Branding: Victim of Semantics and Naiveté?
In a recent survey of 100 advertising/marketing agency websites, 64 of them equated Branding to a new logo or tagline. Only a handful correctly identified Branding as a discipline to increase the market value of a company beyond its book value. And fewer still seemed to consider the fact that effective Brand Management belongs to the C-Suite as much as it belongs to R&D, HR, Operations and oh, yes, marketing.
The industry’s confusion over the meaning of “Branding” seems to have even Wikipedia confused. Enter “Branding” into Wikipedia and it will take you to a “disambiguation page.” Evidently the term, Branding, has such a variety of definitions that Wikipedia attempts to resolve the “ambiguity” by listing the many conflicts on a single page.
Clearly, the discipline of Branding suffers from semantics.
Unfortunately, it also seems to suffer from a bit of naiveté. If most agencies think: “Branding = logo + tagline,” then the discipline of Branding as a systematic and robust methodology for increasing the value of a company from within is sadly underutilized. As a result, the prosperity of the company, its employees and stakeholders are likely compromised as well.
At the other end of the spectrum, sophisticated CEO’s and stakeholders recognize that a company’s brand is the only asset that does not depreciate. Buildings crumble, machinery ages and even patents expire, but a properly maintained brand can actually gain value year after year.*
For both B2B and B2C brands, the rewards for deliberate and powerful Branding can be huge. Consider Coca-Cola and IBM, top ranking B2C and B2B companies, respectively. By two separate surveys published recently, Coca-Cola was valued around $79 million US dollars by both, whereas IBM was valued at $79 million by one and $112 million by the other. Keep in mind, these numbers do not include any other assets like physical property or inventory and both valuations have increased from $3 to $12 million over the previous year.**
So what’s a CEO and Marketing Director to do to capture non-depreciating value like this? Brand Value is a tricky combination of tangibles like price premiums, and intangibles like consumer goodwill. Clearly, a Brand’s customers (B2B and B2C) have a considerable role in the Brand’s success and ultimate value. So, yes, powerful Branding benefits from customer understanding and segmentation, but must never be enslaved by it.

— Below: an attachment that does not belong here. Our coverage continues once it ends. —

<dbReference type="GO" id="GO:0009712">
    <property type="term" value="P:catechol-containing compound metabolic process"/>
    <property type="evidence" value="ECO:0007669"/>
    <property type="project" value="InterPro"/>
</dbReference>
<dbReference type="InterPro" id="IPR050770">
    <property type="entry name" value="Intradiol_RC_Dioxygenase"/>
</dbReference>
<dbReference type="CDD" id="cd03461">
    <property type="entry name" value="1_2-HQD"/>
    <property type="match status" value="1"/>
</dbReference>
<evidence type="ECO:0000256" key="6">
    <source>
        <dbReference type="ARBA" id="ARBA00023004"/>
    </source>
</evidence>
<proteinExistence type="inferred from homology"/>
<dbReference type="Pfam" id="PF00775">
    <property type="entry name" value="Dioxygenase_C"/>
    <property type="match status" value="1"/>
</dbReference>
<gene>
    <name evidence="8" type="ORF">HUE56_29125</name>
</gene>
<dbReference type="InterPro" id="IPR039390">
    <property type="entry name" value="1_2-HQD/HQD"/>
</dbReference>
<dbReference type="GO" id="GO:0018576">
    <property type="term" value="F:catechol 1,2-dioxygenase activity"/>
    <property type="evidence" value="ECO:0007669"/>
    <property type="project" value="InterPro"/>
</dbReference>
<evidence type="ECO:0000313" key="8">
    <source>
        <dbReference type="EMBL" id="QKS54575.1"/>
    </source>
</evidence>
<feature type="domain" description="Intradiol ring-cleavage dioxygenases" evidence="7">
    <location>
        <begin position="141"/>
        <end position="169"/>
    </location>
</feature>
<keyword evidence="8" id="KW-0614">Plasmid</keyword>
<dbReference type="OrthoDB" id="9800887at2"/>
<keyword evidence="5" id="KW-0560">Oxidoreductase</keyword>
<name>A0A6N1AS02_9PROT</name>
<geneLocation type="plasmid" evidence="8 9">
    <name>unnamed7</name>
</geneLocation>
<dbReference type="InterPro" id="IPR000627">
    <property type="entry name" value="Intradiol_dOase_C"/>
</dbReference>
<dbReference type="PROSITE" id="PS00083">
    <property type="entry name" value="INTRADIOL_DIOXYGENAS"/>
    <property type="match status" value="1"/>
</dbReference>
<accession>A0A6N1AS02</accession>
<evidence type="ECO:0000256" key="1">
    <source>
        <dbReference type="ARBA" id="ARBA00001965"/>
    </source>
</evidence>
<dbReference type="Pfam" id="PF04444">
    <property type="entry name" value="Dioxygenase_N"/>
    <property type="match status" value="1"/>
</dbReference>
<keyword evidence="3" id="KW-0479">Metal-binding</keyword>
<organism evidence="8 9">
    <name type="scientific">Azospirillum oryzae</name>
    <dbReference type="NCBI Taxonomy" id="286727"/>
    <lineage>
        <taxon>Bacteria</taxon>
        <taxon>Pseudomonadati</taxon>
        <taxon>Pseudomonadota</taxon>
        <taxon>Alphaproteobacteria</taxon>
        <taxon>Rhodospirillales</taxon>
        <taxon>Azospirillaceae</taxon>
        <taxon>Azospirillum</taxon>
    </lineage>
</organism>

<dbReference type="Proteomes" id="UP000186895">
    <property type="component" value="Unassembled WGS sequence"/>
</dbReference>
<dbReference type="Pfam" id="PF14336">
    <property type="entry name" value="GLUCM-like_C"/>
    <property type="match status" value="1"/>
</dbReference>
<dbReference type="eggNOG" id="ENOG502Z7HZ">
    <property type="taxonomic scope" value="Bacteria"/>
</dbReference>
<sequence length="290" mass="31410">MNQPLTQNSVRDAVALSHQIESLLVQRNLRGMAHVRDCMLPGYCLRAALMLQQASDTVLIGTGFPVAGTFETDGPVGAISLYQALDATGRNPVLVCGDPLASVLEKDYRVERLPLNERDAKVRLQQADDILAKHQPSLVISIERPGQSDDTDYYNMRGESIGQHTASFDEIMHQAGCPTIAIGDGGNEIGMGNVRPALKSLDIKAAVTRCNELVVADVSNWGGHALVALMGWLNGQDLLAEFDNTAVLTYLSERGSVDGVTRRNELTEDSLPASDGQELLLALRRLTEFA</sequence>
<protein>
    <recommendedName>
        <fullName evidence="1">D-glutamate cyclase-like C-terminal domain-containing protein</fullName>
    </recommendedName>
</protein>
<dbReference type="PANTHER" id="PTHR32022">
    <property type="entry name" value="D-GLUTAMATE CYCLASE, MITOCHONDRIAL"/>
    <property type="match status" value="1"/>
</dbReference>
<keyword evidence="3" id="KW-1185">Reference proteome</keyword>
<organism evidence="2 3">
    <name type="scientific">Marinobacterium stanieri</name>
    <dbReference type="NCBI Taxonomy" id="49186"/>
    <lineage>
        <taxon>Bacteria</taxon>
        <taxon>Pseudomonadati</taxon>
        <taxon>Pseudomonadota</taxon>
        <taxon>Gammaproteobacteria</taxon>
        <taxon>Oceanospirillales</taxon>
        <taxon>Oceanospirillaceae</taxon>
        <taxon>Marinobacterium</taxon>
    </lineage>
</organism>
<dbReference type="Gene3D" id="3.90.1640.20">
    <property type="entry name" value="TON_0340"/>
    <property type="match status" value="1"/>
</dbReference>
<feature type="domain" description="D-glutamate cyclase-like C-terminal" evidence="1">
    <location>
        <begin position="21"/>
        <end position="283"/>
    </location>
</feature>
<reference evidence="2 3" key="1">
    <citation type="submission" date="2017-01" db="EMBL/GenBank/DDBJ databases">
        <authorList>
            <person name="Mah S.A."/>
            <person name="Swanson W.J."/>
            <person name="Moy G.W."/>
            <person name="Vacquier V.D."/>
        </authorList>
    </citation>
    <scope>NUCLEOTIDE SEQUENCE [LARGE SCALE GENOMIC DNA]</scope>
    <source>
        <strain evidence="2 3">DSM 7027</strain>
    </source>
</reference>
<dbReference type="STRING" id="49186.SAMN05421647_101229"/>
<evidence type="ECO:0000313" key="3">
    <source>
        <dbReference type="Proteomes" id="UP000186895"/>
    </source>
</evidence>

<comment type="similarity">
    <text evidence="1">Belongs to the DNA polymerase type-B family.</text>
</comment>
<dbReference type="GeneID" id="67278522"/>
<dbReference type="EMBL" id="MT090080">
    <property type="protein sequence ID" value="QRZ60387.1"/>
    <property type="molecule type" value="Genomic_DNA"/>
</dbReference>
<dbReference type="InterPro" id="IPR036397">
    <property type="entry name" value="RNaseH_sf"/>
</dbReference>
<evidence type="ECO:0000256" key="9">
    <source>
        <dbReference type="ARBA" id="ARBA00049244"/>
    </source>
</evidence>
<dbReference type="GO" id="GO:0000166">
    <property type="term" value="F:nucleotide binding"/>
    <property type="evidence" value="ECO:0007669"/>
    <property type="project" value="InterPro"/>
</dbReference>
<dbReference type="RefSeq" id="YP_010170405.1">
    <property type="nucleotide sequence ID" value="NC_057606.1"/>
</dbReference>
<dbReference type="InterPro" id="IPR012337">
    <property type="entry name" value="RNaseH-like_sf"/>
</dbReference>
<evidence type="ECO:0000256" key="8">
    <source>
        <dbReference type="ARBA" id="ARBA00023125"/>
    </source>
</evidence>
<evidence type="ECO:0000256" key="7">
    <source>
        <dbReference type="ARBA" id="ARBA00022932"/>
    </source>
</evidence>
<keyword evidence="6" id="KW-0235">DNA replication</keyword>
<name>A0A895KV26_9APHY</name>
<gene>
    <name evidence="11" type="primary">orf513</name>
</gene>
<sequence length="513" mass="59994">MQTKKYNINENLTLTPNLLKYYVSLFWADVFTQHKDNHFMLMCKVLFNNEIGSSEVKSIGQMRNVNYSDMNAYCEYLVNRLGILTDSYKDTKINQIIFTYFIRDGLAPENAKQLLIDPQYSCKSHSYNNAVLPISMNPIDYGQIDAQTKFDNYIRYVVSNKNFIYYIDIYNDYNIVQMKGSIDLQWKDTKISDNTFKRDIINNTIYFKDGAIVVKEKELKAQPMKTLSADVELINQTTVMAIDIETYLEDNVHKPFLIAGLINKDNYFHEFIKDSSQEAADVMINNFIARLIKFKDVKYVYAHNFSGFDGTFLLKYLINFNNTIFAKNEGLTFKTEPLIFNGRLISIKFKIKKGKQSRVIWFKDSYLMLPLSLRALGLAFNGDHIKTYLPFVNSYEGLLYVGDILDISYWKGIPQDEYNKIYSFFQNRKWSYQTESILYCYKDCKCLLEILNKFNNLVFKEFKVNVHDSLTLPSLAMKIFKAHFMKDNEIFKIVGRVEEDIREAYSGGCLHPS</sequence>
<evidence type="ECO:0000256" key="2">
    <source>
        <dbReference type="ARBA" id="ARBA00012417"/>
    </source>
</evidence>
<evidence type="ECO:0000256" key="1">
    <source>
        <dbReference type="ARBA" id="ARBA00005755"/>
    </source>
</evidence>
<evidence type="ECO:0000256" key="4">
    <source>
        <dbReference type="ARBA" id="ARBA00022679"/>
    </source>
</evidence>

The smart C-suite engages in scrutiny to deeply understand the company’s competitive Brand Position as well as its driving Brand Purpose and the Pillars that support its Brand Promise. The result is an internal foundation of “Who We Are” and “Who We Serve” that can, and should, drive every decision in the company: innovation, international expansion, channel and distribution, social media and even marketing. The company that helps every employee in every department embrace “Who We Are” and “Who We Serve” will efficiently and powerfully win its customers and their wallets.
Commitment to focused Branding belongs to every department in the company. At Clear Blue, we have seen focused Branding initiatives driven from R&D and the C-suite as well as the marketing department. When a Brand Launch, update or refresh is successful, everyone in every department holds themselves accountable for building Brand Value. With consistency and persistence, companies like this can regularly impact their bottom line with a strong Branding initiative alone.
Ironically, an original definition of “Brand,” before the notion of a trademark ever evolved, is perhaps the best: “to indelibly impress on the memory of.” When HR, R&D, Operations, and everyone in your company consistently and powerfully make an indelible impression on your audiences, you are well on your way to a Brand Value that will make your ownership proud and your competitors nervous.
* Steve McKee, “Power Branding”
** Interbrand 2013 Best Global Brands and Millward Brown 2013 BrandZ Top 100